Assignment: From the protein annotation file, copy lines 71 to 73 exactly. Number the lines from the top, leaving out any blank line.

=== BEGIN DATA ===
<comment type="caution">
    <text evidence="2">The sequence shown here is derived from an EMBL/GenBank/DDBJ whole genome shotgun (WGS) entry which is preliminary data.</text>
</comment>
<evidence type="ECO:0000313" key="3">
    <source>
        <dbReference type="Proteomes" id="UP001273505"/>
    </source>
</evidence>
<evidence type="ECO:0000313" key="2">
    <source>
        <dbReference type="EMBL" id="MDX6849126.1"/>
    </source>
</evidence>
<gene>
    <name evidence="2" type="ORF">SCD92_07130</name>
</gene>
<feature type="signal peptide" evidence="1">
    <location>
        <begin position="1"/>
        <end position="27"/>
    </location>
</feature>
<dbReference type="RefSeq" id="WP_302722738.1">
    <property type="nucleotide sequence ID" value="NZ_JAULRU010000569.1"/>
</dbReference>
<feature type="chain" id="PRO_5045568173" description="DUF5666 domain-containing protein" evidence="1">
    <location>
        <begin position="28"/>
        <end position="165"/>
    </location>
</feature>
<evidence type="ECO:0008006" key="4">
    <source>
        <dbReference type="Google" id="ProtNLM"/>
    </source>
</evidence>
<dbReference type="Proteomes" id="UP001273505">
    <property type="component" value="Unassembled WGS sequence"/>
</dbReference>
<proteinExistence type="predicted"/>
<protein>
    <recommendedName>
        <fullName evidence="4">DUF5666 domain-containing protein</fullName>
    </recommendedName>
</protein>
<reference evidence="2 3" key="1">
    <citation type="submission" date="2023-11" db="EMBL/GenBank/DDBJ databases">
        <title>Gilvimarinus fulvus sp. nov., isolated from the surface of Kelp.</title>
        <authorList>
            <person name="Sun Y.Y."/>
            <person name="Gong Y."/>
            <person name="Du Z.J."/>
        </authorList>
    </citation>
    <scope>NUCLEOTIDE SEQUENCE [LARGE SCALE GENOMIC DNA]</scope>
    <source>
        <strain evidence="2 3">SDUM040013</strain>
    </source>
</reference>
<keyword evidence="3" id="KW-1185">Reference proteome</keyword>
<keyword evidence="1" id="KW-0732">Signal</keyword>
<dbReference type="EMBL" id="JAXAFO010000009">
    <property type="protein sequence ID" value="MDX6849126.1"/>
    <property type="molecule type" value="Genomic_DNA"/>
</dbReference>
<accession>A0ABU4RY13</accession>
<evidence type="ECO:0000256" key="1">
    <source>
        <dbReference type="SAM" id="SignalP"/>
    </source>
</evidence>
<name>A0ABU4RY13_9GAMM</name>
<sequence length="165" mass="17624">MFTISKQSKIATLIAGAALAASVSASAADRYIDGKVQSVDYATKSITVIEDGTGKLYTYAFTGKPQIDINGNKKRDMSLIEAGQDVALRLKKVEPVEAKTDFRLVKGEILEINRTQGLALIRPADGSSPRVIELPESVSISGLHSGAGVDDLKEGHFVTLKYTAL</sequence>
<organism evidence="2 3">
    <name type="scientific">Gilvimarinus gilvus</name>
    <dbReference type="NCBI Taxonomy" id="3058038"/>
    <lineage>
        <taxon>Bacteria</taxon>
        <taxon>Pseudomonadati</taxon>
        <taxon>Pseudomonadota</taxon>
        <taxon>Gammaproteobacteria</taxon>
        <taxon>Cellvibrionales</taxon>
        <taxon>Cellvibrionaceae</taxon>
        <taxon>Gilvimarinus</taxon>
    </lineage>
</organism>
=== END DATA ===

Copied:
</evidence>
<name>A0ABU4RY13_9GAMM</name>
<sequence length="165" mass="17624">MFTISKQSKIATLIAGAALAASVSASAADRYIDGKVQSVDYATKSITVIEDGTGKLYTYAFTGKPQIDINGNKKRDMSLIEAGQDVALRLKKVEPVEAKTDFRLVKGEILEINRTQGLALIRPADGSSPRVIELPESVSISGLHSGAGVDDLKEGHFVTLKYTAL</sequence>